Several dozen Springfield residents weighed in Wednesday night on a proposed $3 million health and housing center on the city’s east side. The facility would be open 24-hours a day and serve those experiencing homelessness or struggling with mental health and addiction issues. However, many residents do not agree on the planned location.
A new partnership between several Springfield service providers, including Memorial Health System and Southern Illinois University School of Medicine, would create the Center for Health and Housing on the city’s east side.
Helping Hands of Springfield would run the center, which is set to operate out of a building on South 11th Street. The facility would be open 24-hours, while offering mental health services, substance abuse treatment, basic medical care, and emergency shelter beds.
But many residents present at Wednesday’s town-hall meeting held at the Boys and Girls Clubs of Central Illinois, said they were not included in the project’s early planning. Some homeowners asked for the city to reconsider the center's location.
Angela Harris, who has lived in the neighborhood for 30 years and is with the Pioneer Park Neighborhood Association, said the area is already saturated with other organizations addressing the same issues. She said many residents are concerned with the loitering and other safety problems that a new facility might bring to the area.
“The point here is — the Sangamon County issues of homelessness cannot be the burden of the east side homeowners,” she said.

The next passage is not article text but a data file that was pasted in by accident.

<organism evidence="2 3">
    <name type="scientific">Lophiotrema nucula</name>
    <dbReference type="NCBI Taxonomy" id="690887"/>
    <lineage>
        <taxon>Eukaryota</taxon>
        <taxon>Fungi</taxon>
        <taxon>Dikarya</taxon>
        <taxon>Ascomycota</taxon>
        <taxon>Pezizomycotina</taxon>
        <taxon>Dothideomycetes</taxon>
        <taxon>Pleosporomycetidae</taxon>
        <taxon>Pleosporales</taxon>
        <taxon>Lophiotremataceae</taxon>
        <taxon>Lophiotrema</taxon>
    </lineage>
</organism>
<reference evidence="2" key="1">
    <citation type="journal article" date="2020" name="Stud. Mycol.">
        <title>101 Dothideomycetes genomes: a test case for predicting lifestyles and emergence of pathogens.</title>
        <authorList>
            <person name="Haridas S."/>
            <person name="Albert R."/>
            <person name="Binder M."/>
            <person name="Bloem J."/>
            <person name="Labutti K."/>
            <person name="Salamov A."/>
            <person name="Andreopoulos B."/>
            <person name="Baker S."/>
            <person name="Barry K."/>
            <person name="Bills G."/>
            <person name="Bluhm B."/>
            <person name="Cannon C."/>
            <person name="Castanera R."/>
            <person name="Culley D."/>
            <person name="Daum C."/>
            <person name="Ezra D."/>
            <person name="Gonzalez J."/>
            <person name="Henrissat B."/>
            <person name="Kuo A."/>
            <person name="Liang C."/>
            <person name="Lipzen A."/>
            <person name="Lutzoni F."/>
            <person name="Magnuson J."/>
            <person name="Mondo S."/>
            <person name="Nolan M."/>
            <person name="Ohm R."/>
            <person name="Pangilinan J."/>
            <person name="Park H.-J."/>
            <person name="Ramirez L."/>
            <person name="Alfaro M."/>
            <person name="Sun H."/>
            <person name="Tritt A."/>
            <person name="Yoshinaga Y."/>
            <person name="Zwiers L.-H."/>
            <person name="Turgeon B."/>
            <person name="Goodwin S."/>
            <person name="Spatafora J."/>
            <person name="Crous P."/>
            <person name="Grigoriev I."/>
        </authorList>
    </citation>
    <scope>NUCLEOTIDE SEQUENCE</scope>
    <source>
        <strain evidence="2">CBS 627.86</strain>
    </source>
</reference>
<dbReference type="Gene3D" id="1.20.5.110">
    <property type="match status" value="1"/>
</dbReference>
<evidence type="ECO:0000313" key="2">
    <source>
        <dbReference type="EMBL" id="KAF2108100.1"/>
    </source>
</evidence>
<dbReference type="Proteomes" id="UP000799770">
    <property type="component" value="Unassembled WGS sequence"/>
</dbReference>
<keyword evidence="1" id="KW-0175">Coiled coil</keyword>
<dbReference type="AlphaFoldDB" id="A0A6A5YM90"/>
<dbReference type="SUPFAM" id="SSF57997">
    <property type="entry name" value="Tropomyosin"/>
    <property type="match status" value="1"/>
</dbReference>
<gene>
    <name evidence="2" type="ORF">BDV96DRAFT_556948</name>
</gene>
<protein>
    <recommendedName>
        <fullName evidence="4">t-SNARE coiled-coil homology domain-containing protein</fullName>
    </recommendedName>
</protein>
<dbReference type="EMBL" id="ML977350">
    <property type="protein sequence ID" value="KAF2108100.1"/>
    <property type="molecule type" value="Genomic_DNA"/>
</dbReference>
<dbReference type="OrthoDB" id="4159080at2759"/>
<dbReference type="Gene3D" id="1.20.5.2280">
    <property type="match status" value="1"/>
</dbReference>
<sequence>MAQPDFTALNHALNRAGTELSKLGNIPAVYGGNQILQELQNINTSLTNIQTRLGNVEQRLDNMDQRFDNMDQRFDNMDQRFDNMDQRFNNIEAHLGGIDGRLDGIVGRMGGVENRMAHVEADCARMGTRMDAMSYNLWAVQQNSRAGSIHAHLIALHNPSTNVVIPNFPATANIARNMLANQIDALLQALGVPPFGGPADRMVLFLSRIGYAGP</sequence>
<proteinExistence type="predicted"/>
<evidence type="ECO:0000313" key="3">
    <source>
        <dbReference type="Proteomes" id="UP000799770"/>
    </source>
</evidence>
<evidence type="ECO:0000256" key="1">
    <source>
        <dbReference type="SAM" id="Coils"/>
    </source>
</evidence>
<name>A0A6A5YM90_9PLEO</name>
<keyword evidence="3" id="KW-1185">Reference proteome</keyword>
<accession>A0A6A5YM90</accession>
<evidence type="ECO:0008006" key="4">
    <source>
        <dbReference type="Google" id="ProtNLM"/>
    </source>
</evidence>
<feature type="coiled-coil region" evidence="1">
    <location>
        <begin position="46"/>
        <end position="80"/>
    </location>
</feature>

Erica Smith, executive director of Helping Hands of Springfield, said the plan is not final, although that specific building is their first choice.
“I would say this is a proposal right now, and that Helping Hands alone does not get to decide where this goes—there are many pieces to that,” she said.
Smith said the location was chosen in part by its proximity to transportation. Lack of accessible transportation is one reason many people who experience homelessness do not seek services, she said.
The center would allow several other organizations to consolidate to better serve the community, reducing the number of providers in the area, Smith said. She also assured residents that security would be present on the premises at all hours.
The project also includes a plan to locate 125 supportive housing units across the city within the next five years. Smith said securing permanent housing for many of those currently living in the streets would reduce the loitering residents are currently seeing. She called the approach “housing-emphasized.”
“So we are just not sheltering people, we’re working to house people and keeping them housed.”
Smith said she has located enough funding to run the entire project for at least five years, with the city helping with some of those costs.